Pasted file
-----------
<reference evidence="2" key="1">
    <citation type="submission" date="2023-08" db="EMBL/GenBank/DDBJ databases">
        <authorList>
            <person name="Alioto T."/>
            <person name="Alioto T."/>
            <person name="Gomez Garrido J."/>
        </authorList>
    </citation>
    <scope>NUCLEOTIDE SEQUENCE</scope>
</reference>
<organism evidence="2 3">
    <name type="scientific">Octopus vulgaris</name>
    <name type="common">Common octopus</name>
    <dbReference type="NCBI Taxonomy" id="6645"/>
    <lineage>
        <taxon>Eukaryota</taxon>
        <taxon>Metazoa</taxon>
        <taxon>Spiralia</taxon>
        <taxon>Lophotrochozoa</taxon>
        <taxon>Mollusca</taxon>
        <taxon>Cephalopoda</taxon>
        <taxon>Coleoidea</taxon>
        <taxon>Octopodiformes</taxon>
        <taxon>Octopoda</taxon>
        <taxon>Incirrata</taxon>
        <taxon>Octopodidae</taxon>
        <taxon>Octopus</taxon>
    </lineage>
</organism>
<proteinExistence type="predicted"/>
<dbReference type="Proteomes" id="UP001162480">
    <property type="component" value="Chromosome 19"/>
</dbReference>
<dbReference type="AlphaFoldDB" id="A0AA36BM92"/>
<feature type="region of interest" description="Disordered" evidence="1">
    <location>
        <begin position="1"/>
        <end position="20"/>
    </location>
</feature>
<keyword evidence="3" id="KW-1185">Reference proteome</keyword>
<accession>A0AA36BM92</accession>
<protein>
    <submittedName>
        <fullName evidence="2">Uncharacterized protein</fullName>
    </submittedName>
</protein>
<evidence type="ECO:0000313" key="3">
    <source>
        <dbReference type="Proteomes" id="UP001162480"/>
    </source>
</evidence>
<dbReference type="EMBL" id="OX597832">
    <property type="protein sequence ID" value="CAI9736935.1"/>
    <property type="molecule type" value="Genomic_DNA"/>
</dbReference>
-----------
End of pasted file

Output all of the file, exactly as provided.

<reference evidence="2" key="1">
    <citation type="submission" date="2023-08" db="EMBL/GenBank/DDBJ databases">
        <authorList>
            <person name="Alioto T."/>
            <person name="Alioto T."/>
            <person name="Gomez Garrido J."/>
        </authorList>
    </citation>
    <scope>NUCLEOTIDE SEQUENCE</scope>
</reference>
<organism evidence="2 3">
    <name type="scientific">Octopus vulgaris</name>
    <name type="common">Common octopus</name>
    <dbReference type="NCBI Taxonomy" id="6645"/>
    <lineage>
        <taxon>Eukaryota</taxon>
        <taxon>Metazoa</taxon>
        <taxon>Spiralia</taxon>
        <taxon>Lophotrochozoa</taxon>
        <taxon>Mollusca</taxon>
        <taxon>Cephalopoda</taxon>
        <taxon>Coleoidea</taxon>
        <taxon>Octopodiformes</taxon>
        <taxon>Octopoda</taxon>
        <taxon>Incirrata</taxon>
        <taxon>Octopodidae</taxon>
        <taxon>Octopus</taxon>
    </lineage>
</organism>
<proteinExistence type="predicted"/>
<dbReference type="Proteomes" id="UP001162480">
    <property type="component" value="Chromosome 19"/>
</dbReference>
<dbReference type="AlphaFoldDB" id="A0AA36BM92"/>
<feature type="region of interest" description="Disordered" evidence="1">
    <location>
        <begin position="1"/>
        <end position="20"/>
    </location>
</feature>
<keyword evidence="3" id="KW-1185">Reference proteome</keyword>
<accession>A0AA36BM92</accession>
<protein>
    <submittedName>
        <fullName evidence="2">Uncharacterized protein</fullName>
    </submittedName>
</protein>
<evidence type="ECO:0000313" key="3">
    <source>
        <dbReference type="Proteomes" id="UP001162480"/>
    </source>
</evidence>
<dbReference type="EMBL" id="OX597832">
    <property type="protein sequence ID" value="CAI9736935.1"/>
    <property type="molecule type" value="Genomic_DNA"/>
</dbReference>